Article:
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ARS Home » Northeast Area » Beltsville, Maryland (BARC) » Beltsville Agricultural Research Center » Animal Biosciences & Biotechnology Laboratory » Research » Publications at this Location » Publication #339757

Research Project: Non-antibiotic Strategies to Control Enteric Diseases of Poultry

Location: Animal Biosciences & Biotechnology Laboratory

Title: Dietary supplementation of Allium hookeri improved intestinal immune response on necrotic enteritis of young broiler chickens

item Lee, Young
item Lillehoj, Hyun

Submitted to: Meeting Abstract
Publication Type: Abstract Only
Publication Acceptance Date: 4/30/2018
Publication Date: N/A
Citation: N/A

Interpretive Summary:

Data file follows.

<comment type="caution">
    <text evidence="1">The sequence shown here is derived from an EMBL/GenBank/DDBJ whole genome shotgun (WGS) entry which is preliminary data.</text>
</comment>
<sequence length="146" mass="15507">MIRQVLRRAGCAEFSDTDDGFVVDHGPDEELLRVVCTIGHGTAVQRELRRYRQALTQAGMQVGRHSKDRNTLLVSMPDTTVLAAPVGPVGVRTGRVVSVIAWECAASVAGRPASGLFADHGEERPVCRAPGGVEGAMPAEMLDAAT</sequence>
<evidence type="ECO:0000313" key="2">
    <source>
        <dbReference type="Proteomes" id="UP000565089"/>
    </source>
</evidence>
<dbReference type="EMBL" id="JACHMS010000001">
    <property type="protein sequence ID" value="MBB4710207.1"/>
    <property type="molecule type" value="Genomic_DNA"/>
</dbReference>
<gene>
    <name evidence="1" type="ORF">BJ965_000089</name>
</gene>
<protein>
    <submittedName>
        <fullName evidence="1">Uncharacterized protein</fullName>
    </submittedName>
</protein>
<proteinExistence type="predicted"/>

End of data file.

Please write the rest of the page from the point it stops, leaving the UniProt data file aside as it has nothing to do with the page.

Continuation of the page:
Technical Abstract: This study was conducted to evaluate the effects of dietary Allium hookeri (AH) root on host intestinal immune response in necrotic enteritis (NE)-afflicted young broiler chickens. Three hundred birds (one-day-old) were randomly assigned to 6 groups (n =50 birds/treatment) and fed with basal diet (control) or basal diet supplemented with the AH root (1 or 3 %). At day 14 and 25 post hatch, birds in each group were orally challenged with E. maxima 41A (1 × 104/chicken) followed by C. perfringens infection (1 × 109 CFU/chicken) two days later. NE-associated clinical signs and intestinal immune response were assessed by measuring average body weight gain, lesion score and fecal oocyst shedding. The effect of dietary AH supplementation on the transcript levels of pro-inflammatory cytokines, tight junction and mucin proteins in the jejunum were quantified by qRT-PCR. Average body weight of birds fed with diet supplementation 3 % of AH was significantly higher than the basal diet group. Among the NE-challenged groups, gut lesion scores and oocyst counts were significantly lower in birds that were fed AH (1 or 3 %) compared to the basal diet group. NE infection induced high levels of pro-inflammatory cytokines including interleukin (IL)-1, IL-6, IL-8, IL-17a, tumor necrosis factor superfamily member 15 (TNFSF15) and LPS-induced tumor necrosis factor-alpha factor (LITAF). However IL-8, IL-17a and LITAF levels were decreased in the AH (1 or 3 %)-supplemented groups. Dietary AH supplementation enhanced the gene expression levels of tight junction proteins, junctional adhesion molecule 2 and occludin, and mucin 2 (MUC2). These findings demonstrate the beneficial effects of dietary AH supplementation in NE-infected young broiler chickens.